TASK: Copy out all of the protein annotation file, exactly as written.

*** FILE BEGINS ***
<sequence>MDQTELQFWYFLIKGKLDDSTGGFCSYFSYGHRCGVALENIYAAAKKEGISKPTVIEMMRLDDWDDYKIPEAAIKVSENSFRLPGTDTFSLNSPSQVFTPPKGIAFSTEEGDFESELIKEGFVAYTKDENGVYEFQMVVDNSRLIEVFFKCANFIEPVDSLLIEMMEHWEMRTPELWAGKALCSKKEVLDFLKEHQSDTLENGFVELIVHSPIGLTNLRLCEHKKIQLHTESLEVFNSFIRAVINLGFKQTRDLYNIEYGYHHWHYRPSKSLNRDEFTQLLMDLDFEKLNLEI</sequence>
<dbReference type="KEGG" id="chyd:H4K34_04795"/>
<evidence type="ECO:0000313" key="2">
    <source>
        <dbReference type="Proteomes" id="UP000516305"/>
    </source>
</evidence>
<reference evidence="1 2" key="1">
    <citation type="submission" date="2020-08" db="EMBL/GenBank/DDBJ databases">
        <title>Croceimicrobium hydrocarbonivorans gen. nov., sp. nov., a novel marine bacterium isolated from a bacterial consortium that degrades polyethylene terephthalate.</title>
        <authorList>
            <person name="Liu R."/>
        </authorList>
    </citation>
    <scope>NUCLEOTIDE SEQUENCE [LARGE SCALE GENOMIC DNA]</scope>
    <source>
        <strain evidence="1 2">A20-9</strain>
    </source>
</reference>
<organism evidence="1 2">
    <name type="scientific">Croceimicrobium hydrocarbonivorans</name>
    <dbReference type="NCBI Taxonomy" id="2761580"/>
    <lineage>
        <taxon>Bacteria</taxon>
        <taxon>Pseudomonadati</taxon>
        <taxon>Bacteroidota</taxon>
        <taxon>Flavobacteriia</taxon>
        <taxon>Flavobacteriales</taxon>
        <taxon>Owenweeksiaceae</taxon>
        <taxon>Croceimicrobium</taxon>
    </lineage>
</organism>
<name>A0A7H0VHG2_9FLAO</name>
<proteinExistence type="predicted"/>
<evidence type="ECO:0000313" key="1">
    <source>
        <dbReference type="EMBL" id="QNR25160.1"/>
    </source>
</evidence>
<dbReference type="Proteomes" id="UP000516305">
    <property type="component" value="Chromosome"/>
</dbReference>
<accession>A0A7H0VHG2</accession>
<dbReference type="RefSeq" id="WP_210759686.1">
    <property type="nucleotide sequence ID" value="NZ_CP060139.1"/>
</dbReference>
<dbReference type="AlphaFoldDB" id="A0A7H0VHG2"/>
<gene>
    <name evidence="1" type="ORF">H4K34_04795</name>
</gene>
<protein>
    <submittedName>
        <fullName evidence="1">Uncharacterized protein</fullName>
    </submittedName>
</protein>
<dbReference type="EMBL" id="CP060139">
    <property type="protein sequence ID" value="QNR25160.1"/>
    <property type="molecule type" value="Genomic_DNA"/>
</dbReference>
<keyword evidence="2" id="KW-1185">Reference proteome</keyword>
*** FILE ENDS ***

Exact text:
<sequence>MDQTELQFWYFLIKGKLDDSTGGFCSYFSYGHRCGVALENIYAAAKKEGISKPTVIEMMRLDDWDDYKIPEAAIKVSENSFRLPGTDTFSLNSPSQVFTPPKGIAFSTEEGDFESELIKEGFVAYTKDENGVYEFQMVVDNSRLIEVFFKCANFIEPVDSLLIEMMEHWEMRTPELWAGKALCSKKEVLDFLKEHQSDTLENGFVELIVHSPIGLTNLRLCEHKKIQLHTESLEVFNSFIRAVINLGFKQTRDLYNIEYGYHHWHYRPSKSLNRDEFTQLLMDLDFEKLNLEI</sequence>
<dbReference type="KEGG" id="chyd:H4K34_04795"/>
<evidence type="ECO:0000313" key="2">
    <source>
        <dbReference type="Proteomes" id="UP000516305"/>
    </source>
</evidence>
<reference evidence="1 2" key="1">
    <citation type="submission" date="2020-08" db="EMBL/GenBank/DDBJ databases">
        <title>Croceimicrobium hydrocarbonivorans gen. nov., sp. nov., a novel marine bacterium isolated from a bacterial consortium that degrades polyethylene terephthalate.</title>
        <authorList>
            <person name="Liu R."/>
        </authorList>
    </citation>
    <scope>NUCLEOTIDE SEQUENCE [LARGE SCALE GENOMIC DNA]</scope>
    <source>
        <strain evidence="1 2">A20-9</strain>
    </source>
</reference>
<organism evidence="1 2">
    <name type="scientific">Croceimicrobium hydrocarbonivorans</name>
    <dbReference type="NCBI Taxonomy" id="2761580"/>
    <lineage>
        <taxon>Bacteria</taxon>
        <taxon>Pseudomonadati</taxon>
        <taxon>Bacteroidota</taxon>
        <taxon>Flavobacteriia</taxon>
        <taxon>Flavobacteriales</taxon>
        <taxon>Owenweeksiaceae</taxon>
        <taxon>Croceimicrobium</taxon>
    </lineage>
</organism>
<name>A0A7H0VHG2_9FLAO</name>
<proteinExistence type="predicted"/>
<evidence type="ECO:0000313" key="1">
    <source>
        <dbReference type="EMBL" id="QNR25160.1"/>
    </source>
</evidence>
<dbReference type="Proteomes" id="UP000516305">
    <property type="component" value="Chromosome"/>
</dbReference>
<accession>A0A7H0VHG2</accession>
<dbReference type="RefSeq" id="WP_210759686.1">
    <property type="nucleotide sequence ID" value="NZ_CP060139.1"/>
</dbReference>
<dbReference type="AlphaFoldDB" id="A0A7H0VHG2"/>
<gene>
    <name evidence="1" type="ORF">H4K34_04795</name>
</gene>
<protein>
    <submittedName>
        <fullName evidence="1">Uncharacterized protein</fullName>
    </submittedName>
</protein>
<dbReference type="EMBL" id="CP060139">
    <property type="protein sequence ID" value="QNR25160.1"/>
    <property type="molecule type" value="Genomic_DNA"/>
</dbReference>
<keyword evidence="2" id="KW-1185">Reference proteome</keyword>